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Six Sigma and how the methodology is relevant to designing a

Needing to formulate a paper on the Six Sigma and how the methodology is relevant to designing an organization in eight pages

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The fundamental roots of Six Sigma can be found as early in history as 1777. It was at that time that Carl Frederick Gauss was in the process of developing the normal curve as a measurement standard. The more common method of Sigma as a measurement standard was founded in the 1920's by Walter Shewhart. Shewhart developed a quality measurement standard that focused on product variation and established the basis of a three sigma deviation from the mean in a process equals the point where corrections must be made. This standard evolved into the many measurement standards commonly used in today's quality analysis such as zero defects, Cpk, etc. (Keller, 2001).

With these processes being applied through the early 19th century it was only a matter of time before the concepts were pulled together to create what is now Six Sigma. The actual term Six Sigma was created by Bill Smith. Smith was an engineer for Motorola in the early 80's. Smith, along with a team of engineers at Motorola under the leadership of Bob Galvin decided that the standard quality measurement levels that measure defects in thousands of opportunities was not clear enough and needed to be expanded to capture defects in millions of opportunities (Pande, 2001).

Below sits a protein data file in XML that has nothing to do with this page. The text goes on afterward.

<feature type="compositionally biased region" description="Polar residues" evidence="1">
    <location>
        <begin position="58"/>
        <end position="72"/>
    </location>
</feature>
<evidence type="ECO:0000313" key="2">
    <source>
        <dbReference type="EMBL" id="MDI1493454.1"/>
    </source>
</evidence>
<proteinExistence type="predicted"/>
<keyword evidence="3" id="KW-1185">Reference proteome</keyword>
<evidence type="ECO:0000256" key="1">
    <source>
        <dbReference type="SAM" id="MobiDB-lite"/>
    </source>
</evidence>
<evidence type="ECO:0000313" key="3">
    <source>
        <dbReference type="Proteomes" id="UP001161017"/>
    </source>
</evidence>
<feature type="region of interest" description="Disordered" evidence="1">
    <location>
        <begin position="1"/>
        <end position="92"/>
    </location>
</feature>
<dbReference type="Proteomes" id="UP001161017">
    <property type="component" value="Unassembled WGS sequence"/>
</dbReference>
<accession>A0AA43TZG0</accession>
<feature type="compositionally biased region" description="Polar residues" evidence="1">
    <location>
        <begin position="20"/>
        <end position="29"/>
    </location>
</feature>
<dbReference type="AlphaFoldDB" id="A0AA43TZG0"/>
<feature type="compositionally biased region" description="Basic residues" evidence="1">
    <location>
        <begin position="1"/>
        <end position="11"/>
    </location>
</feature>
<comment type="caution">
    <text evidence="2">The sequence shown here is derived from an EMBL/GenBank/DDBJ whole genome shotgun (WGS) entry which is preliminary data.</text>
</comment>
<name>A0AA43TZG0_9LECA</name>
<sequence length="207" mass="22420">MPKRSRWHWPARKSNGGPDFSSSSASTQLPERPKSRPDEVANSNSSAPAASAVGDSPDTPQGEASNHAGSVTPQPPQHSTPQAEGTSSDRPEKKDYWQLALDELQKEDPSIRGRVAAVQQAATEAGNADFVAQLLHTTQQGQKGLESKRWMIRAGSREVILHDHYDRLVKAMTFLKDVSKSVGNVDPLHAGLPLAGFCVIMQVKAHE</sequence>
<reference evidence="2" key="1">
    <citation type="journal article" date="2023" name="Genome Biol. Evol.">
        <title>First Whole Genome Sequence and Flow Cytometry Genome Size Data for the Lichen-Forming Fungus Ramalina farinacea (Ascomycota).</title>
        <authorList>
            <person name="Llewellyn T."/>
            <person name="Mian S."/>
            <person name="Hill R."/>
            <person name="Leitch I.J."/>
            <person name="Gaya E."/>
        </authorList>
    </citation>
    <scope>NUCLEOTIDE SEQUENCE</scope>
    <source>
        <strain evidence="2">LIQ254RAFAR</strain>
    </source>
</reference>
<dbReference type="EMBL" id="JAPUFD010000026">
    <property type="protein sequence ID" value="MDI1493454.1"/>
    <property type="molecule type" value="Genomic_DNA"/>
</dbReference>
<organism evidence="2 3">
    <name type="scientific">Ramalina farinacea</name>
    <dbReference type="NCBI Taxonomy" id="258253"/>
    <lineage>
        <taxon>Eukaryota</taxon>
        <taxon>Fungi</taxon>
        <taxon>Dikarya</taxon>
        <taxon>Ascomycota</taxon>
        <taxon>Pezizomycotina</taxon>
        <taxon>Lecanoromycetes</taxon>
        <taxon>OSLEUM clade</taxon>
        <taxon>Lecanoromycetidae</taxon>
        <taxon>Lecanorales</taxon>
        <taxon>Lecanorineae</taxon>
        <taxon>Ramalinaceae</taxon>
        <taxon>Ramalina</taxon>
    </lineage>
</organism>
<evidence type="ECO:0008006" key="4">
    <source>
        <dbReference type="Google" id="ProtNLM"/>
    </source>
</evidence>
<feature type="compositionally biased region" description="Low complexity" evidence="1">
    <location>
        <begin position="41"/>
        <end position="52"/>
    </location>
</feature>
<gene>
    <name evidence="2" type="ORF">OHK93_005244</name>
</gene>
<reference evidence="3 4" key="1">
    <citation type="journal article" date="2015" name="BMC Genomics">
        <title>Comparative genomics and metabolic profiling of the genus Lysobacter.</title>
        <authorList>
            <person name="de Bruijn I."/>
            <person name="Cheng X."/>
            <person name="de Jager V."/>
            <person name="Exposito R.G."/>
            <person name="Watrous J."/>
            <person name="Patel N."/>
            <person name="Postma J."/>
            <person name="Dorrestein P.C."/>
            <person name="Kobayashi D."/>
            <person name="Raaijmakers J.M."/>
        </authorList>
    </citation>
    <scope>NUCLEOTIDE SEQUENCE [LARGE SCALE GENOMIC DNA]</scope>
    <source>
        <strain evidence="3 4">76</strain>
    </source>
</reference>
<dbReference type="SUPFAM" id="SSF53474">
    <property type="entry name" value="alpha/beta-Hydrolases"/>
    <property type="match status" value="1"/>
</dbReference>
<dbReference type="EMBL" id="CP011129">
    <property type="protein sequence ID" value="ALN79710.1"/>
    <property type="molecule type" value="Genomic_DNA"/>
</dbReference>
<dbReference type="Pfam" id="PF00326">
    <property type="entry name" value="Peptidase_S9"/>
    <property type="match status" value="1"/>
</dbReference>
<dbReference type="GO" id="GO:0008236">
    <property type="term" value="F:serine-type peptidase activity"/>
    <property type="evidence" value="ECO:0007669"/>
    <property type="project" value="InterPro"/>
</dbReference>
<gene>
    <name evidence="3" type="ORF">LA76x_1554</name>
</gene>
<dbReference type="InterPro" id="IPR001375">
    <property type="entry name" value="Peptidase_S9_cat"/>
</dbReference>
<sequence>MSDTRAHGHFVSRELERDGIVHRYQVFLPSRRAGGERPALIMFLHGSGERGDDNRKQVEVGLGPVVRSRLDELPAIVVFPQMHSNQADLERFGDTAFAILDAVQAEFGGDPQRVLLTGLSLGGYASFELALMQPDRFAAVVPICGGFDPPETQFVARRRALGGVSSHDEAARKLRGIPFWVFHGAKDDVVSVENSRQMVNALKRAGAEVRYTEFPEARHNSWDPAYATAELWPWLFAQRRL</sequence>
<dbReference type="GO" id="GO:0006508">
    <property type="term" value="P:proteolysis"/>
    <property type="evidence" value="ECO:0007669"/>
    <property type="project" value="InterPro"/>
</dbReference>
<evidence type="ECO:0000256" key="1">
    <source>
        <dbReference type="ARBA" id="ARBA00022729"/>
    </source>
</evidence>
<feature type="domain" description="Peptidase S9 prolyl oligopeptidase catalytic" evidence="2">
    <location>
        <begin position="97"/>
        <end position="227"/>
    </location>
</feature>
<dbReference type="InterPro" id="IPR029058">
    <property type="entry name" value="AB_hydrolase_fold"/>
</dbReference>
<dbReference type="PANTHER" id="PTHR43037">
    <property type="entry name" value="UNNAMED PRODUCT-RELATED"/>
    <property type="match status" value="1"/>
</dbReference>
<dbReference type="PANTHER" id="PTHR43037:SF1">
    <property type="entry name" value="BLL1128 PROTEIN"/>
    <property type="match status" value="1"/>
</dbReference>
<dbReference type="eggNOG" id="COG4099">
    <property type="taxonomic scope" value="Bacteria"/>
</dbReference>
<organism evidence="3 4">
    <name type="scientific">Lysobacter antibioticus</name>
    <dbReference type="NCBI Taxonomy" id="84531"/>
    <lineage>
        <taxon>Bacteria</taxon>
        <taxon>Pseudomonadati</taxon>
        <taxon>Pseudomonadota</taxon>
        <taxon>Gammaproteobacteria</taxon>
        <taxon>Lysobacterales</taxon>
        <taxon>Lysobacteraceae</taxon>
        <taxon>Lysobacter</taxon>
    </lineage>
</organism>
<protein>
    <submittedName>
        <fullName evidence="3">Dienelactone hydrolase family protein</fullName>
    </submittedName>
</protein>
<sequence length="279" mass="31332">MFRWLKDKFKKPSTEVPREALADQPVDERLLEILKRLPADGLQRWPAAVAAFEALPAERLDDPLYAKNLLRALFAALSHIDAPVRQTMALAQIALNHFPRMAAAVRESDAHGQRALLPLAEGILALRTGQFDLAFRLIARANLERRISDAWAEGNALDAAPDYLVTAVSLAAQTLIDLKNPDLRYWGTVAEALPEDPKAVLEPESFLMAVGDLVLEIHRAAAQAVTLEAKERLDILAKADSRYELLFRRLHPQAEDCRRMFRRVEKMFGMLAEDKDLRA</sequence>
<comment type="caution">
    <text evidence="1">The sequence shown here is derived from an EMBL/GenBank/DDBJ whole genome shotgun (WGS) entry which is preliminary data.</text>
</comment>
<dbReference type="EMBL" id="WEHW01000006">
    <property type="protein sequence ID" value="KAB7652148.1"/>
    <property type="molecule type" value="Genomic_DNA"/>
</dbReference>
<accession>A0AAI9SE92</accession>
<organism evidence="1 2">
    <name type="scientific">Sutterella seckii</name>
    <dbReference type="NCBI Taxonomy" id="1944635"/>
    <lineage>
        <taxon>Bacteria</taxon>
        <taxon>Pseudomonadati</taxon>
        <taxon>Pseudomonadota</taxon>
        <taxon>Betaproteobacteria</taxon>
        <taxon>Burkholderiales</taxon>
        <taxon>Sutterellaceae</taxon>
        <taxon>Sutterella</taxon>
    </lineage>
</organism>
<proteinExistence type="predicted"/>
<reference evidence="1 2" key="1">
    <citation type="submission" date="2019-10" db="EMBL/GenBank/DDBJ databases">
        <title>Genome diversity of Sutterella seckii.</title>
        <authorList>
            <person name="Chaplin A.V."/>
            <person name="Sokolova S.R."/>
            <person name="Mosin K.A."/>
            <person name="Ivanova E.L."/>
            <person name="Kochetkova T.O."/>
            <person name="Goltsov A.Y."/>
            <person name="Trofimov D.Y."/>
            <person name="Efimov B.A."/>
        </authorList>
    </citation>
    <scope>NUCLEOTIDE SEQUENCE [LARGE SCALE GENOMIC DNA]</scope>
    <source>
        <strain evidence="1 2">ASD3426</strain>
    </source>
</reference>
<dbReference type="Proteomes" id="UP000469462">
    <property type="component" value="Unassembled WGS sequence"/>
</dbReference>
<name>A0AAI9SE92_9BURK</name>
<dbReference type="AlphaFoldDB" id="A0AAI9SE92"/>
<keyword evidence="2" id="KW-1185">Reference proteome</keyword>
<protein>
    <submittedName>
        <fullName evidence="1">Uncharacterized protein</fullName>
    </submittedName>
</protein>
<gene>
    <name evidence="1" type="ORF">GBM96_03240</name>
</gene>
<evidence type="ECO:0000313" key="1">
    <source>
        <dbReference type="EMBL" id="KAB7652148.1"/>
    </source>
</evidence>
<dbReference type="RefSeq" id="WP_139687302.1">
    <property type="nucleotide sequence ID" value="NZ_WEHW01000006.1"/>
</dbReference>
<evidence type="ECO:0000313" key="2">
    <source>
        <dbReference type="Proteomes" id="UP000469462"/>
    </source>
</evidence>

The team took several years of dedicated focus on the task of developing the complete system of Six Sigma and the tools necessary to implement this type of thinking into a business and change the culture. Through collection of data, multiple tests of theory and practice, and determination, Motorola was successful in fully creating and implementing Six Sigma as their new standard for excellence in quality. The result as measured by their bottom line cost improvements documented a savings to the company over those years of 16 Billion dollars (Keller, 2001).

Obviously results that powerful cannot go ignored and it was not long before the theory of Six Sigma began to spread into other organizations across the globe. CEO's such as Jack Welch of GE fame and Larry Bossidy of Honeywell, fully embraced Six Sigma as the future of their companies and they aggressively pursued implementation of the principles as a way of life at their organizations. Their companies also saw great results, especially GE's turn around through the 80-s and 90-s (Pande, 2001).

So, what is the secret to Six Sigma and how do you apply it to your organization? That question has been poised by many managers who are unsure of how to proceed when trying to make positive changes in their organization. In order to effectively implement Six Sigma there are some standard questions ...

Solution Summary

The fundamental roots of Six Sigma can be found as early in history as 1777. It was at that time that Carl Frederick Gauss was in the process of developing the normal curve as a measurement standard. The more common method of Sigma as a measurement standard was founded in the 1920's by Walter Shewhart. Shewhart developed a quality measurement standard that focused on product variation and established the basis of a three sigma deviation from the mean in a process equals the point where corrections must be made. This standard evolved into the many measurement standards commonly used in today's quality analysis such as zero defects, Cpk, etc. (Keller, 2001).

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